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Holland's Theory of Career Selection

Page history last edited by Debra Lee 14 years, 8 months ago

Holland's Theory of Career Selection

 

 

John Holland has investigated career selection since the late 1950s. His belief is that there are six basic vocational interests (SIREAC types). Vocational tests have been developed to test a person's interests so vocational counselors can help guide people to careers that will interest them. Studies conducted more recently tend to support Holland's theory that people choose careers that match their interests. That is not to say his theory hasn't been criticized. Schwartz (1992) said that fitting a job with vocational interests may lead to better job satisfaction, but it is not indication of job success or length of employment. (Bjorklund & Bee, 2008).

 

The SIREAC types

  1. social
  2. investigative
  3. realistic
  4. enterprising
  5. artistic
  6. conventional

 

Major Theorists

John Holland (1958, 1997)

 

Citations to Major Works

Helms, S. T. (1996). Some experimental tests of Holland's congruity hypothesis: The reactions of high school students to occupational simulations. Journal of Career Assessments, 4, 253-268.

Holland, J.L. (1958). A personality inventory employing occupational titles. Journal of Applied Psychology, 42, 336-342.

Holland, J.L. (1996). Integrating career theory and practice. In M.L. Savickas & W. B. Walsh (Eds.), Handbook of career counseling theory and practice (pp. 1-11). Palo-Alto: Davies-Black.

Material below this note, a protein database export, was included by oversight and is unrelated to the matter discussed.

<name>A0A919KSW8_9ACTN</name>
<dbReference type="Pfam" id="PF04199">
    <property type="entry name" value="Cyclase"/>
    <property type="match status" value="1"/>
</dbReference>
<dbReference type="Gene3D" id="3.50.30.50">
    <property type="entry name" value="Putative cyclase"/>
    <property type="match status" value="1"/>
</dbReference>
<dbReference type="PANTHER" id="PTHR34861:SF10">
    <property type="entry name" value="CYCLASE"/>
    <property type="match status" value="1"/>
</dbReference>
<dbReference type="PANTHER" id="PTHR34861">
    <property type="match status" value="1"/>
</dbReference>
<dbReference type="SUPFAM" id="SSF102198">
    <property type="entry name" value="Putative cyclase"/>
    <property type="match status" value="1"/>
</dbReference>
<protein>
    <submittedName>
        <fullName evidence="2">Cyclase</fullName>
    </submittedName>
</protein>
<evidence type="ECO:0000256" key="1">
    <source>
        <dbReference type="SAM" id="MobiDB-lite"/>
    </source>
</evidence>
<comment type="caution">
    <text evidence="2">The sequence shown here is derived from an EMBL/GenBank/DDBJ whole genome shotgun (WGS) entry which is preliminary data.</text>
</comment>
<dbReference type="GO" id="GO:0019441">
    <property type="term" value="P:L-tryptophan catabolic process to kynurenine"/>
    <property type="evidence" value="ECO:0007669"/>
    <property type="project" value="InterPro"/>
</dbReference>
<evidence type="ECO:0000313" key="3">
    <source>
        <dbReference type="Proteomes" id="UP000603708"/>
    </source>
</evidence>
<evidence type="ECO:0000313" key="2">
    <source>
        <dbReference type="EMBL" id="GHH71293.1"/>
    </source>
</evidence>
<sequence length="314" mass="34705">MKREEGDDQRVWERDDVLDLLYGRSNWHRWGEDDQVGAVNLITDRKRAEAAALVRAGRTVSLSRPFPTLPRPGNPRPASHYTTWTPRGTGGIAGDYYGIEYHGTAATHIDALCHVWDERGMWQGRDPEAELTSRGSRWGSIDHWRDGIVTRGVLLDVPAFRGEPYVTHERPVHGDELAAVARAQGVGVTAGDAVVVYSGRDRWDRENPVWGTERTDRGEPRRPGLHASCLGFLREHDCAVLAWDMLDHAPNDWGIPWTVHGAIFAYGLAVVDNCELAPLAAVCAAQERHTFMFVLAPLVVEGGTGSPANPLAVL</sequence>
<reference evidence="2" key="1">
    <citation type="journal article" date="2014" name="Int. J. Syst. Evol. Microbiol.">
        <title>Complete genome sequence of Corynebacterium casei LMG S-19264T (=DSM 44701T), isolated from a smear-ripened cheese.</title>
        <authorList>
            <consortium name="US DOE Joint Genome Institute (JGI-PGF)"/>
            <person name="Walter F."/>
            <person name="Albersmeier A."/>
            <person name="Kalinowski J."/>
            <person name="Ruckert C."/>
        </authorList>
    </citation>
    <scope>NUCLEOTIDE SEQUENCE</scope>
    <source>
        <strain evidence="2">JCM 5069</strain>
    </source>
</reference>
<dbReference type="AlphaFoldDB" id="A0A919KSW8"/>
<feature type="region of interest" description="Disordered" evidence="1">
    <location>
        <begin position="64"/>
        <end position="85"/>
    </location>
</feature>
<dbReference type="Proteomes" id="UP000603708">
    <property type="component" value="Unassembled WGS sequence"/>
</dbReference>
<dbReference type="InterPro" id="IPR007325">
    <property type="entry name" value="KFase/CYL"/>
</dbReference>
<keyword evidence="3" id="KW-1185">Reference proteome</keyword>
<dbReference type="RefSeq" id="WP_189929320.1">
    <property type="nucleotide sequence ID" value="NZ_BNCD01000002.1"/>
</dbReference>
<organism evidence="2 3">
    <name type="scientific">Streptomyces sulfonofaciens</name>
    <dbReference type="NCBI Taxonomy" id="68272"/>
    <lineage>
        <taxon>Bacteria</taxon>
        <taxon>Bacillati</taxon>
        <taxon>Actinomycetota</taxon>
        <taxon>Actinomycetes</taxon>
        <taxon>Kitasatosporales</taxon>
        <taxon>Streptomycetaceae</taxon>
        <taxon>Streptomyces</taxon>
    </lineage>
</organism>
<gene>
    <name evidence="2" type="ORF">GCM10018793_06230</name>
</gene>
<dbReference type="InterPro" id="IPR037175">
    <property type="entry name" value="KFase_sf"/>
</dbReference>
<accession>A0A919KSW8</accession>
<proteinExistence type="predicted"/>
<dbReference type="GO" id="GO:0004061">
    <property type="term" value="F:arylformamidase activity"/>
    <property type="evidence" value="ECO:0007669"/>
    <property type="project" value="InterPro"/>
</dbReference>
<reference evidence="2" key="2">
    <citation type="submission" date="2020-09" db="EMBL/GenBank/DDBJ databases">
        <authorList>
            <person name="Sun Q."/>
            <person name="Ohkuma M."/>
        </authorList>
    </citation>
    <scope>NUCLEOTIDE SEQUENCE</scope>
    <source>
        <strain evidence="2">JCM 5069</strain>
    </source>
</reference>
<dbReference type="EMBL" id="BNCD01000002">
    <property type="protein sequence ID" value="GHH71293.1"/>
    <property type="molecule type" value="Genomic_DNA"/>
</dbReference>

Holland, J.L. (1997). Making vocational choices (3rd ed.). Odessa, FL: Psychological Assessment Resources.

Schwartz, R. (1992). Is Holland's theory worthy of so much attention, or should vocational psychology move on? Journal of Vocational Behavior, 40, 170-187.

 

Web Links

http://www.careerkey.org/asp/your_personality/hollands_theory_of_career_choice.asp

     A $15 web-based test based on Holland's theory with brief explanations of the personality types.

http://www.soicc.state.nc.us/SOICC/planning/holland.htm

     Information from the North Carolina Career Resource Network

http://career.missouri.edu/students/explore/thecareerinterestsgame.php

     A "game" from the University of Missour Career Center that is used to help students discover what career interests them most. The game is based on      Holland's personality types.

 

 

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